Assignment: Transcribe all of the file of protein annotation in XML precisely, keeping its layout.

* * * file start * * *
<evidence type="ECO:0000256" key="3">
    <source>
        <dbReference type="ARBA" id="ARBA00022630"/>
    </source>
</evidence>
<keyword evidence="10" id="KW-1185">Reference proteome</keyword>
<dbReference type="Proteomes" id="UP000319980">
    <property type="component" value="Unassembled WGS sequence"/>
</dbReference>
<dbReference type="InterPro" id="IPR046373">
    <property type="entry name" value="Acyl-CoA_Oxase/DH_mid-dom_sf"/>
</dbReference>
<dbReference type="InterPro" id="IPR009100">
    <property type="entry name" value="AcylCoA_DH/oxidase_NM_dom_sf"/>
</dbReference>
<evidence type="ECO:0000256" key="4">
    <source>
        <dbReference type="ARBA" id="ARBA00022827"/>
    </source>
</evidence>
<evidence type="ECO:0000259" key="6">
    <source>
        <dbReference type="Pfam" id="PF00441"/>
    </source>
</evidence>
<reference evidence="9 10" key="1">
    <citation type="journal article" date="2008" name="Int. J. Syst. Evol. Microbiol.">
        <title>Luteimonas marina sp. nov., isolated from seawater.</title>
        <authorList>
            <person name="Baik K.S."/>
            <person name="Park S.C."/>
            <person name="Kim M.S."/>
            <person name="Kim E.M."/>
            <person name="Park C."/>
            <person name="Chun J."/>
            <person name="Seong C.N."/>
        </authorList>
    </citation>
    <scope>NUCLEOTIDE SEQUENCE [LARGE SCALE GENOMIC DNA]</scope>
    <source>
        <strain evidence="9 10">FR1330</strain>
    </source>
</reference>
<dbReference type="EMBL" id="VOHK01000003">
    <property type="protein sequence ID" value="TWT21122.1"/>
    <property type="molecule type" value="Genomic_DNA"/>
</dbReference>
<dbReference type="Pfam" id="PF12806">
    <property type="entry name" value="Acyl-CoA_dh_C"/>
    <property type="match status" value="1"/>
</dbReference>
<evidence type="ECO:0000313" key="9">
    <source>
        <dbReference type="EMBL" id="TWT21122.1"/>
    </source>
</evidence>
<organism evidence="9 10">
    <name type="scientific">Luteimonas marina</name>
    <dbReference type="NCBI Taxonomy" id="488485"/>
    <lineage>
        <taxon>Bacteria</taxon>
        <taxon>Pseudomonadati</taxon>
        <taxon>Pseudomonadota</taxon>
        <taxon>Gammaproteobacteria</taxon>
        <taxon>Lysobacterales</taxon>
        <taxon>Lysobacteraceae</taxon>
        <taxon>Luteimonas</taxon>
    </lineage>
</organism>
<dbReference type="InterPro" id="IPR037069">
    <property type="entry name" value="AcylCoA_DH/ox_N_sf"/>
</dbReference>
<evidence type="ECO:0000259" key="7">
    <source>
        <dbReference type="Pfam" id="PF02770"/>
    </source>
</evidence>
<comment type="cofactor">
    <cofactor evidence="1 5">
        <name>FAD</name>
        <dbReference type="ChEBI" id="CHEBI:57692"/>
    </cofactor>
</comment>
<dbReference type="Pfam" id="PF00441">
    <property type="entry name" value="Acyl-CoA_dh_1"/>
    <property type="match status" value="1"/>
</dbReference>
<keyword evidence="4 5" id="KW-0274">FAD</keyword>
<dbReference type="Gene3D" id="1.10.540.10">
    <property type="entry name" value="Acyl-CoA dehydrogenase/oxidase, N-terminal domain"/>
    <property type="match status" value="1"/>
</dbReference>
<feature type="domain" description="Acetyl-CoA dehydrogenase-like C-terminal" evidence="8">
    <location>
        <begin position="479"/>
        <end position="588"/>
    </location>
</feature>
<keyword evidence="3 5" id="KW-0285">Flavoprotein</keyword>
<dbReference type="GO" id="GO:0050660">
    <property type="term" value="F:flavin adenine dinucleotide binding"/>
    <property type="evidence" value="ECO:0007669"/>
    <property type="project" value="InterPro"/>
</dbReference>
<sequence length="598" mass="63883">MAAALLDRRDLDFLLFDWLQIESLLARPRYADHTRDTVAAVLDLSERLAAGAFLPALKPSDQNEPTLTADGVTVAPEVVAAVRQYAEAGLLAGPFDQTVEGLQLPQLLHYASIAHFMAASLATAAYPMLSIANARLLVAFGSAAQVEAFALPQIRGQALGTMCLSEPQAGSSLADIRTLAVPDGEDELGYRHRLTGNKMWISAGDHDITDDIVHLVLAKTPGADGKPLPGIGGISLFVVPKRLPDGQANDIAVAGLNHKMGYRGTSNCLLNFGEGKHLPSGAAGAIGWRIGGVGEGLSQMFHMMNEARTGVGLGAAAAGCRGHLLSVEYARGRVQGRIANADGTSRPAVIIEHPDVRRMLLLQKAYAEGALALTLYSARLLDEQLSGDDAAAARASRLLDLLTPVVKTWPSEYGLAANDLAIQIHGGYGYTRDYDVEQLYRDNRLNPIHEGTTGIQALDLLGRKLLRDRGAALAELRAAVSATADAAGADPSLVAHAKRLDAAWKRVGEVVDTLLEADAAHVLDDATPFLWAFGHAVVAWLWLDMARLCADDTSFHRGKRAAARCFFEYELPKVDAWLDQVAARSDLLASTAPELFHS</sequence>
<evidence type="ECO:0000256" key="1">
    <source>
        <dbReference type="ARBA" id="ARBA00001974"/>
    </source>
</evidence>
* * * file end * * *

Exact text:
<evidence type="ECO:0000256" key="3">
    <source>
        <dbReference type="ARBA" id="ARBA00022630"/>
    </source>
</evidence>
<keyword evidence="10" id="KW-1185">Reference proteome</keyword>
<dbReference type="Proteomes" id="UP000319980">
    <property type="component" value="Unassembled WGS sequence"/>
</dbReference>
<dbReference type="InterPro" id="IPR046373">
    <property type="entry name" value="Acyl-CoA_Oxase/DH_mid-dom_sf"/>
</dbReference>
<dbReference type="InterPro" id="IPR009100">
    <property type="entry name" value="AcylCoA_DH/oxidase_NM_dom_sf"/>
</dbReference>
<evidence type="ECO:0000256" key="4">
    <source>
        <dbReference type="ARBA" id="ARBA00022827"/>
    </source>
</evidence>
<evidence type="ECO:0000259" key="6">
    <source>
        <dbReference type="Pfam" id="PF00441"/>
    </source>
</evidence>
<reference evidence="9 10" key="1">
    <citation type="journal article" date="2008" name="Int. J. Syst. Evol. Microbiol.">
        <title>Luteimonas marina sp. nov., isolated from seawater.</title>
        <authorList>
            <person name="Baik K.S."/>
            <person name="Park S.C."/>
            <person name="Kim M.S."/>
            <person name="Kim E.M."/>
            <person name="Park C."/>
            <person name="Chun J."/>
            <person name="Seong C.N."/>
        </authorList>
    </citation>
    <scope>NUCLEOTIDE SEQUENCE [LARGE SCALE GENOMIC DNA]</scope>
    <source>
        <strain evidence="9 10">FR1330</strain>
    </source>
</reference>
<dbReference type="EMBL" id="VOHK01000003">
    <property type="protein sequence ID" value="TWT21122.1"/>
    <property type="molecule type" value="Genomic_DNA"/>
</dbReference>
<dbReference type="Pfam" id="PF12806">
    <property type="entry name" value="Acyl-CoA_dh_C"/>
    <property type="match status" value="1"/>
</dbReference>
<evidence type="ECO:0000313" key="9">
    <source>
        <dbReference type="EMBL" id="TWT21122.1"/>
    </source>
</evidence>
<organism evidence="9 10">
    <name type="scientific">Luteimonas marina</name>
    <dbReference type="NCBI Taxonomy" id="488485"/>
    <lineage>
        <taxon>Bacteria</taxon>
        <taxon>Pseudomonadati</taxon>
        <taxon>Pseudomonadota</taxon>
        <taxon>Gammaproteobacteria</taxon>
        <taxon>Lysobacterales</taxon>
        <taxon>Lysobacteraceae</taxon>
        <taxon>Luteimonas</taxon>
    </lineage>
</organism>
<dbReference type="InterPro" id="IPR037069">
    <property type="entry name" value="AcylCoA_DH/ox_N_sf"/>
</dbReference>
<evidence type="ECO:0000259" key="7">
    <source>
        <dbReference type="Pfam" id="PF02770"/>
    </source>
</evidence>
<comment type="cofactor">
    <cofactor evidence="1 5">
        <name>FAD</name>
        <dbReference type="ChEBI" id="CHEBI:57692"/>
    </cofactor>
</comment>
<dbReference type="Pfam" id="PF00441">
    <property type="entry name" value="Acyl-CoA_dh_1"/>
    <property type="match status" value="1"/>
</dbReference>
<keyword evidence="4 5" id="KW-0274">FAD</keyword>
<dbReference type="Gene3D" id="1.10.540.10">
    <property type="entry name" value="Acyl-CoA dehydrogenase/oxidase, N-terminal domain"/>
    <property type="match status" value="1"/>
</dbReference>
<feature type="domain" description="Acetyl-CoA dehydrogenase-like C-terminal" evidence="8">
    <location>
        <begin position="479"/>
        <end position="588"/>
    </location>
</feature>
<keyword evidence="3 5" id="KW-0285">Flavoprotein</keyword>
<dbReference type="GO" id="GO:0050660">
    <property type="term" value="F:flavin adenine dinucleotide binding"/>
    <property type="evidence" value="ECO:0007669"/>
    <property type="project" value="InterPro"/>
</dbReference>
<sequence length="598" mass="63883">MAAALLDRRDLDFLLFDWLQIESLLARPRYADHTRDTVAAVLDLSERLAAGAFLPALKPSDQNEPTLTADGVTVAPEVVAAVRQYAEAGLLAGPFDQTVEGLQLPQLLHYASIAHFMAASLATAAYPMLSIANARLLVAFGSAAQVEAFALPQIRGQALGTMCLSEPQAGSSLADIRTLAVPDGEDELGYRHRLTGNKMWISAGDHDITDDIVHLVLAKTPGADGKPLPGIGGISLFVVPKRLPDGQANDIAVAGLNHKMGYRGTSNCLLNFGEGKHLPSGAAGAIGWRIGGVGEGLSQMFHMMNEARTGVGLGAAAAGCRGHLLSVEYARGRVQGRIANADGTSRPAVIIEHPDVRRMLLLQKAYAEGALALTLYSARLLDEQLSGDDAAAARASRLLDLLTPVVKTWPSEYGLAANDLAIQIHGGYGYTRDYDVEQLYRDNRLNPIHEGTTGIQALDLLGRKLLRDRGAALAELRAAVSATADAAGADPSLVAHAKRLDAAWKRVGEVVDTLLEADAAHVLDDATPFLWAFGHAVVAWLWLDMARLCADDTSFHRGKRAAARCFFEYELPKVDAWLDQVAARSDLLASTAPELFHS</sequence>
<evidence type="ECO:0000256" key="1">
    <source>
        <dbReference type="ARBA" id="ARBA00001974"/>
    </source>
</evidence>